Clergy, of course, have a vested interest in the niceities of church polity; which is all well and good, but if there is going to be any energy generated over questions of polity, doctrine, and church identity, it will not come primarily from the laity, and even if it originates there, unless the majority of the people supporting a change are clergy, the change isn't going to happen. Time was when people sought denominational identity, and freely created new ones as they felt the need, inventing clergy to serve them as they went along (well, seldom did the clergy lead the departure. Wesley didn't intend to start a new church anymore than Luther did, and most American denominations were formed by lay people, not pastors.). The majority of congregants simply don't care what denomination their church is. They go to the church they are comfortable with, not the one they grew up in. We are, in other words, in a post-denominational world, and as we go from one state to the other we face an interregnum in which all manner of morbid symptoms appear.
Which is why clergy are driving this talk of schism in The Episcopal Church, not laity. The leaders in this issue are Archbishops and Bishops and priests. That seems normal for a polity like the TEC's, but they are the ones whipping up the froth; they are not responding to pressure from their parishes. Father Jake has one example of what I mean, which will stand well for all:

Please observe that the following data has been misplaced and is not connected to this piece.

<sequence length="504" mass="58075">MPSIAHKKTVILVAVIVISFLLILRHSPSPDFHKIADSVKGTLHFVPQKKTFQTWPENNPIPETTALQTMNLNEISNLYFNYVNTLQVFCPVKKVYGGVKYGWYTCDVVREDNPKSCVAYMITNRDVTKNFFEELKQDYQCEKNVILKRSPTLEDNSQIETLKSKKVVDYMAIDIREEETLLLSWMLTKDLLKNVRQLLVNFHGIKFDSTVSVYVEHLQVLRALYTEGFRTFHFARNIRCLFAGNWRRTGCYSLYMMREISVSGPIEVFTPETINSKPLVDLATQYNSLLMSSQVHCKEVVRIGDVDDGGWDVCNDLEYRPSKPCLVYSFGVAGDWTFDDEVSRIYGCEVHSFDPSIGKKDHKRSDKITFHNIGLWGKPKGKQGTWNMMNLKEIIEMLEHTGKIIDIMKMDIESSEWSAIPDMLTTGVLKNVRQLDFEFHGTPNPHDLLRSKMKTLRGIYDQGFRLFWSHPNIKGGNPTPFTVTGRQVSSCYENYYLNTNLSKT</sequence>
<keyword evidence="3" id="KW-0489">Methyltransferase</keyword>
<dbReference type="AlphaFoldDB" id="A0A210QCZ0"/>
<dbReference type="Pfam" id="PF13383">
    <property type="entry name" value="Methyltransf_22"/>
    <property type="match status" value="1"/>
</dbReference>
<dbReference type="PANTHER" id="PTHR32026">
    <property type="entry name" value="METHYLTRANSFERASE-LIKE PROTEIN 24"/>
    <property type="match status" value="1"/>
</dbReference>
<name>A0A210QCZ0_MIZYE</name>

In December 2003, Kirkpatrick said, a vestry survey showed that the majority of St. Stephen's members wanted to remain in the Episcopal Church.This issue is simply far less important to the congregation than it is to the clergy. And the more it is unimportant to the former, the more important it becomes to the latter; because without it, they fear becoming more and more irrelevant.
However, Mahaffey recalled, the perceived failings of the Episcopal Church "became the topic of his sermons from that point forward. It did not matter what the liturgy was for any given Sunday or what the Gospel was, there was always a way to bring the topic around to that issue. We very often got the message that the Episcopal Church had sinned and needed to be repentant."
"It got to the point that our needs for pastoral oversight and ministry were not being met because of the single-minded focus on this issue. We were not hearing the Word and how that was applicable in our daily lives. I don't think we were being ministered to in all of our needs."
There was a "steady outgo of people who found this message intolerable," Kirkpatrick said, and a "steady influx" of people who approved of the leadership's position.
"Everyone down here knew that St. Stephen's was taking this stance," she said.
Mahaffey said the growing disaffection with the Episcopal Church "has been very well staged."
"I think it has been sold to the congregation," she said. "Three years of hearing it week after week after week"...
And so we are back to the comment of Bishop Wright; more or less.
UPDATE: for those of you coming from "Stand Firm," welcome. There is a response just above.